It would seem that 1,000,000,000,000,000 organized neurological connections in of the brain would be sufficient to provide for memory of a lifetime. But research has shown that is far too small a number, especially when all of the neurons that form the connections are doing other tasks. Recent discoveries have shown that memories, skills and learned abilities are not just functions of an alternating and constantly changing electrical network like a computer chip, as science first believed. But instead, they are written in electrical code in the minute electrical differences of individual molecules that form each of the billions of neurons in the brain.
Memory takes place by encoding records of experience by means of the phosphorylation of the molecules that compose the structure of brain cells. This means that a code the describes all of the memories of mankind exists. And this code is written into the molecules themselves. The code is somehow selectively translated to call up particular memories:
"Taken together, these findings suggest that the most likely unit of information storage during learning is not the neuron itself, but rather the molecules that comprise it."
Clark, Gregory A. and Hawkins, Robert D., 1988. Learning and the Single Cell: Cellular Strategies for Information Storage in the Nervous System," Brain Structure, Learning and Memory, Ed. Davis, Joel L., Newburgh, Robert W., and Wegman, Edward, J. (Heckman Bindery, Manchester, Indiana) 1988, p. 24.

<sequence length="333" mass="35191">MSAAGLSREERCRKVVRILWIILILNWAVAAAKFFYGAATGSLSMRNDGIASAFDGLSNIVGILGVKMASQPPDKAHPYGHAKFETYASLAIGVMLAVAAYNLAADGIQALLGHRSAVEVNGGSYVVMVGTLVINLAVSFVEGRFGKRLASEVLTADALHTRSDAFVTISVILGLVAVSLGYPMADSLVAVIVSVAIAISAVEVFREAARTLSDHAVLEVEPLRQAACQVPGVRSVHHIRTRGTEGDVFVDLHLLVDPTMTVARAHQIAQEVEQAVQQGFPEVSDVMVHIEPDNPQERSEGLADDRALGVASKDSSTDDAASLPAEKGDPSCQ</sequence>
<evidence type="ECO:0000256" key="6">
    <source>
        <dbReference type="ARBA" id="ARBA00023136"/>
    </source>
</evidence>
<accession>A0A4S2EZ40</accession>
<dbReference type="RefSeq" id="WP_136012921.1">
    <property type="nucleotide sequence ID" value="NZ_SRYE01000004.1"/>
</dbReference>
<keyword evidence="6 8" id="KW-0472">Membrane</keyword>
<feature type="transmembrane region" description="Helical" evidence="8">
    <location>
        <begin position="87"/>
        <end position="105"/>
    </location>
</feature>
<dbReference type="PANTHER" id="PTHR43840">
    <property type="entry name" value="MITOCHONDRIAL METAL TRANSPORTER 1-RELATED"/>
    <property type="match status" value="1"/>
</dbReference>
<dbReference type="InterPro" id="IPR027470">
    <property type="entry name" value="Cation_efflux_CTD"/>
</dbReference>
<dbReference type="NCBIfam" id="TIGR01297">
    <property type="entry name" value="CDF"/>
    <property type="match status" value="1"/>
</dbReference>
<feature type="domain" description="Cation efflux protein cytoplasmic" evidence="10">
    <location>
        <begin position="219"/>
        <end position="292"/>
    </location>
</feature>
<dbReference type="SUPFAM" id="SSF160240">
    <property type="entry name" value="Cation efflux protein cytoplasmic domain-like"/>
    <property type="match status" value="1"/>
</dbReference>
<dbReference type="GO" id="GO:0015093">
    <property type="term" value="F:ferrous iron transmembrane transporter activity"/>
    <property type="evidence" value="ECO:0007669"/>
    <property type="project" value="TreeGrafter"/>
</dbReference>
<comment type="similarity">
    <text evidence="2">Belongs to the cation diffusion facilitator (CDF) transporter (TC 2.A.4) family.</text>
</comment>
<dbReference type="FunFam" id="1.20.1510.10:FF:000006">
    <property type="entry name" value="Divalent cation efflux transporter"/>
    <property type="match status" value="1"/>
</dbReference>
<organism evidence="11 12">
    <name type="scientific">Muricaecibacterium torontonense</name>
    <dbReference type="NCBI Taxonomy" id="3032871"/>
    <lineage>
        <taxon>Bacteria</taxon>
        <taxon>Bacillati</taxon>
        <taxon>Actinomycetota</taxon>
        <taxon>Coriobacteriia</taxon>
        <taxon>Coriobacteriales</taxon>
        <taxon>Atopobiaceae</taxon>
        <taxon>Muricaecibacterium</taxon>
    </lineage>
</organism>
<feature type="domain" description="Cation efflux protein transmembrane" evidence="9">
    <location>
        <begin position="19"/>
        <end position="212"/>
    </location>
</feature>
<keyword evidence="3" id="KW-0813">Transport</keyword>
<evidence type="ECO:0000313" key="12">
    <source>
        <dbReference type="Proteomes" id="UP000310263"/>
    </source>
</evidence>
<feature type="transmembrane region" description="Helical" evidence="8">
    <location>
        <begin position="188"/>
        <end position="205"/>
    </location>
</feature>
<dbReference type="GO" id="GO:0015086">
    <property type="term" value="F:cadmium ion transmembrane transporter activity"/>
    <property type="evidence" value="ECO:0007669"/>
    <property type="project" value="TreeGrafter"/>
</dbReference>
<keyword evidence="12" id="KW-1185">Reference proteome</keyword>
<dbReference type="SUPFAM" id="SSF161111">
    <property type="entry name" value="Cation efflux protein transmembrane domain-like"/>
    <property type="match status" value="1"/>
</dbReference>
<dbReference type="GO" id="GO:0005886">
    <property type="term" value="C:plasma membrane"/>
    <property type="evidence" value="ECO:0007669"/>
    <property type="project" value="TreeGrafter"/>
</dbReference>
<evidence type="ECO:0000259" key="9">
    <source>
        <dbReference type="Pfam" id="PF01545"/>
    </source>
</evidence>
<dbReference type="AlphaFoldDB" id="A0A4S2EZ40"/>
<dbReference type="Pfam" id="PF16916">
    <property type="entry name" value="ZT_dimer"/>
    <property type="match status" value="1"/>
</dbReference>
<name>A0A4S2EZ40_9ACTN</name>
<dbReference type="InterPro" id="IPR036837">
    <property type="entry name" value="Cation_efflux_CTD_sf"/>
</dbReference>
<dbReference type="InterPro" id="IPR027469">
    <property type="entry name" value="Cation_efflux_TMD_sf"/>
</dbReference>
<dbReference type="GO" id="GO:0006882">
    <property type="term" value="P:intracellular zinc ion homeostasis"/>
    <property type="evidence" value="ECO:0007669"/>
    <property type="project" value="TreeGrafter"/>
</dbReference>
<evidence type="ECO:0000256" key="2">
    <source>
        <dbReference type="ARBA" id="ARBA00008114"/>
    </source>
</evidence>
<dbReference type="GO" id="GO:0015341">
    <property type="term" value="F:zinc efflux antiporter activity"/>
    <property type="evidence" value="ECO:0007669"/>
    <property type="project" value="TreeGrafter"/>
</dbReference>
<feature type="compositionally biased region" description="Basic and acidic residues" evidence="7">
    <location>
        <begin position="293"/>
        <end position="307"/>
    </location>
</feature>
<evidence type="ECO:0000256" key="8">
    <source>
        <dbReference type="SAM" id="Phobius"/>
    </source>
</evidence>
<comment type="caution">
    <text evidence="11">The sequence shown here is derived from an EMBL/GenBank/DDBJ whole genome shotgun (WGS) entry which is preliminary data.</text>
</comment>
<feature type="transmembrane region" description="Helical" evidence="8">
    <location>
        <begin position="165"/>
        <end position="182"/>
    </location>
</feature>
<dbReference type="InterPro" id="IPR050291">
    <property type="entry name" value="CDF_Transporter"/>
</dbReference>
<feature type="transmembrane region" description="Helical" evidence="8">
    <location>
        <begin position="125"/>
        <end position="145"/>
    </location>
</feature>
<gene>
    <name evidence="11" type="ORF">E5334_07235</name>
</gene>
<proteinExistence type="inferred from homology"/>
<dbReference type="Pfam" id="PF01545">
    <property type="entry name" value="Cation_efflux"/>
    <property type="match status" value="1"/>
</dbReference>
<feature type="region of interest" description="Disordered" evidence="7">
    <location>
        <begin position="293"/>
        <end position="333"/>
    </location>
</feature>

So, memory is not just an arrangement of neuron switches (as a computer), but a direct interaction with trillions upon trillions of individual molecules that are sequentially altered in such a way as to preserve the memory in code.
Do you remember a first kiss? Do you remember holding your baby? Do you remember your elementary school teachers, or that cold crisp day so many years ago when all was right with the world? How is it that you can strike upon these memories instantaneously, no matter how long ago they were first recorded? What tracking mechanisms have been installed to enable you at the whim of a thought to locate the precise molecules that hold the memory requested? What tracking mechanisms have been installed for you to remember which one came first? When you remember a sequence, you are remembering which one occurred in which order.
Where are these memories? How do you find them? What magnificent design can encode sensory perceptions of thought and logic into particular molecules - and then index them for instant retrieval?
No one knows how this occurs.
But science has discovered that the memories are timestamped ( see http://www.sciencedaily.com/releases/2009/10/
091019162921.htm). But in order to be timestamped the brain must have an organic clock. Does it have a clock? Yes it does. That is how many people, perhaps you, can wake up at 7:00 am each day without an alarm.
Evolution has a really excellent explanation for how trillions and trillions of molecules somehow become encoded with a non-physical digital code that records all retrievable human memories and how the brain has its own clock.
"It is nothing short of spectacular that so many mutations in so many genes were acquired during the mere 20-25 million years of time in the evolutionary lineage leading to humans, according to Lahn. This means that selection has worked “extra-hard” during human evolution to create the powerful brain that exists in humans.
It is perhaps the complex social structures and cultural behaviors unique in human ancestors that fueled the rapid evolution of the brain."